Capone is a nine year old American bulldog who's brought to you for evaluation. He's been having difficulty walking: for the past week he's seemed a little clumsy and has been a lot more lethargic than normal. Capone's owner brought him in because there was a short episode that looked like a seizure, and since that time Capone's had a pronounced head tilt to the right and walks with great reluctance. This is clearly a neurological problem, as the history of seizure and post-seizure disorientation show. It could be due to a number of causes. An MRI and CAT scan show that this dog has a tumor of the normally protective astrocytes in the brain.
Part of Capone's brain has undergone liquefactive necrosis. Liquefactive necrosis is a mode of cell death that is characterized by a well-circumscribed and visible (grossly or in the microscope) region of dull, opaque, gray-white-yellow material. This is the remains of tissue that has been liquified by digestion with lytic enzymes, especially proteoytic enzymes released from leukocytes.
Bacterially-caused liquefactive necrosis is created by the enzymes of neutrophils that have attacked the bacteria: in essence it's the bodies of neutrophils and their targets that have been liquified. If this material is sequestered into a discrete region by connective tissue, it's termed an "abscess."
Here's an example of liquefactive necrosis forming a large brain abscess. The gross specimen is encapsulated and filled with that "dull, opaque, gray-white-yellow material," which as you can imagine does no good to normal brain function. The low-magnification microscopic view is a similar (but smaller) lesion. There is nothing in the well-defined space in the right image except "soup" of lysed cells and cellular debris. It's eosinophilic because it has a good deal of protein in it.
A closer view of the interface between the liquified area and the surrounding inflammatory region in the abscess shows large numbers of neutrophils, and macrophages, as well as a great deal of cellular debris.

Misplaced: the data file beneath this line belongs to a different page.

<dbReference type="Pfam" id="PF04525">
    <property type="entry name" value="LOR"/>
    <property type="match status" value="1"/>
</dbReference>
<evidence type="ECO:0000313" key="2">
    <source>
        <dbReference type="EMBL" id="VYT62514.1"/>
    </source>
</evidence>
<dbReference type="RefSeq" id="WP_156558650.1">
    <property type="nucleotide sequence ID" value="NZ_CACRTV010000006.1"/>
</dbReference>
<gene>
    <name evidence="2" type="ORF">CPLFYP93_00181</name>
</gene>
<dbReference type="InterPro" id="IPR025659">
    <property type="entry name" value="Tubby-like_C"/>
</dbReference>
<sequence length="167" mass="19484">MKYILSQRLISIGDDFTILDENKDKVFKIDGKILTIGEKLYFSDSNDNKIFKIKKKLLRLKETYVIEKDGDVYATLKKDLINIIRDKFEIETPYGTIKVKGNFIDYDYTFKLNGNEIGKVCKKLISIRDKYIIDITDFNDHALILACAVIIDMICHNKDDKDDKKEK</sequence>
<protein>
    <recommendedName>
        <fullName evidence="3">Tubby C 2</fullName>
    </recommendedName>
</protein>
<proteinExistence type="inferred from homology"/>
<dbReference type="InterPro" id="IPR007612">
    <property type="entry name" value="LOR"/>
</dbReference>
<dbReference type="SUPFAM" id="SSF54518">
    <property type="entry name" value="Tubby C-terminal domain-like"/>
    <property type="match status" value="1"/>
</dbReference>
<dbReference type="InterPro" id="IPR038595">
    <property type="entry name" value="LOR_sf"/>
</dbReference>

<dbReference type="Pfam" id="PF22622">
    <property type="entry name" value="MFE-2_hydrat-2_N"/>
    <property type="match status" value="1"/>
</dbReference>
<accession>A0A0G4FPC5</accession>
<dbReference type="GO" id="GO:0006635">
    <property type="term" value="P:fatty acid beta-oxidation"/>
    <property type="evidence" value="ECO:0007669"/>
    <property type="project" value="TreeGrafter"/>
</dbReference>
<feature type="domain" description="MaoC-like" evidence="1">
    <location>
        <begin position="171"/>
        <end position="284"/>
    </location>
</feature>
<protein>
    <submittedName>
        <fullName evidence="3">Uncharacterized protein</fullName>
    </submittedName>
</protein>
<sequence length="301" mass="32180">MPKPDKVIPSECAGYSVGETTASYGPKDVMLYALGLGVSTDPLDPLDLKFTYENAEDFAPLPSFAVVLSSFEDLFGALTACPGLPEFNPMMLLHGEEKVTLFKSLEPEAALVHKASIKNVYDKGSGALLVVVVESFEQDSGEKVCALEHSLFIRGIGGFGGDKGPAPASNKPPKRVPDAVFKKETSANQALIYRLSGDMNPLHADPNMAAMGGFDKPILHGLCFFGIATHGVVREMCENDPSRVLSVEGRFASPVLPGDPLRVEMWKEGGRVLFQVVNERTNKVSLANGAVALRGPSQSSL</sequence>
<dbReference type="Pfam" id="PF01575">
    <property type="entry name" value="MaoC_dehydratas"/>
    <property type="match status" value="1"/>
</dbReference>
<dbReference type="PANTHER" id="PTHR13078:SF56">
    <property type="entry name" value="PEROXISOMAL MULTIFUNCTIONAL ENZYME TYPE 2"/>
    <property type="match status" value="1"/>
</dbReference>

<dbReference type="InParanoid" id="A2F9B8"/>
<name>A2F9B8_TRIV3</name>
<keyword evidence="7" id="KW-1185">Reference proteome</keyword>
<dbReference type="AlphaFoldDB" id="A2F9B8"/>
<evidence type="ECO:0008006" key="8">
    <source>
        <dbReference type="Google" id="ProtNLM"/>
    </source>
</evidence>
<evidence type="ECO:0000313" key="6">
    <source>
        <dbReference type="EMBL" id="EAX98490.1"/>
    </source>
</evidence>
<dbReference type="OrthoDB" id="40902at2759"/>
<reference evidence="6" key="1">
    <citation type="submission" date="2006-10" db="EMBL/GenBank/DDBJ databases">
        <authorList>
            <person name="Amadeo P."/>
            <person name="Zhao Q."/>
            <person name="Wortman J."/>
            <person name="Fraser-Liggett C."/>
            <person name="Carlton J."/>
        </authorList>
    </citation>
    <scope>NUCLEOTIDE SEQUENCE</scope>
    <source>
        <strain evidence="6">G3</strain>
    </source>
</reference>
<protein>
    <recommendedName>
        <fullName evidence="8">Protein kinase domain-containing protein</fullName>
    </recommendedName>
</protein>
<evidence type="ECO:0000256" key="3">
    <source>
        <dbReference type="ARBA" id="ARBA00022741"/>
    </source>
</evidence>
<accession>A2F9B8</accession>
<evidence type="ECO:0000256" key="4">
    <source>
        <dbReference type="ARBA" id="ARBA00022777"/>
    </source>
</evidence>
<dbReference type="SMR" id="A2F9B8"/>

This type of liquefactive necrosis can occur in response to bacterial invasion in almost any location, not just the brain. We'll see another example of it in a different case. But in Capone's case the causative agent wasn't bacteria: it was a rapidly growing tumor, and not necessarily a malignant one.
As Capone's tumor grew, it displaced normal tissue, developing a rim of necrosis around the leading edge. The brain is a particularly bad place to have a tumor. In addition to direct disruption of the neuropil, a growing neoplasm has very little room for free expansion, and raises intracranial fluid pressures. As the tumor enlarges, somethings got to give: that something is whatever part of the brain that's nearby. In Capone's brain it was the part dedicated to motor control. He has ataxia and lethargy as a result.
Growth of the tumor caused increased intracranial pressure, disruption of normal brain activity, and readily apparent gross physical signs such as ataxia, head tilt, and seizures. Furthermore, necrosis occurs on the perimeter of the tumor from the pressure exerted by the mass. This perimeter of necrosis forms a sort of capsule around the tumor and can infiltrate into the surrounding neuropil, much like an infection in the muscle planes can result in an abscess or a cellulitis.
This is a another example of liquefaction in the brain, a case of polioencephalomalacia.
This condition is usually caused by ischemia or infarction. In response to this situation, the brain undergoes its characteristic form of liquefactive necrosis. Liquefaction of the cortex of the brain has begun in this image (left). The central region is beginning to break down. The cells are starting to undergo autolysis. This type of liquefactive necrosis differs from the previous one mainly in what causes it: this isn't due to bacterial invasion. Ischemia is one cause: trauma to the brain tissue is also likely to trigger it.
Liquefaction is the "default" form of necrosis in the central nervous system. At right, the breakdown of tissue has elicted the collection of macrophages, who've come in to clean up the debris left by lysis. This is seen at higher magnification at left. The macrophages are the large, eosinophilic cells. Neurons in the area of liquefaction undergo karyolysis and die (right, arrows) and are removed as well.
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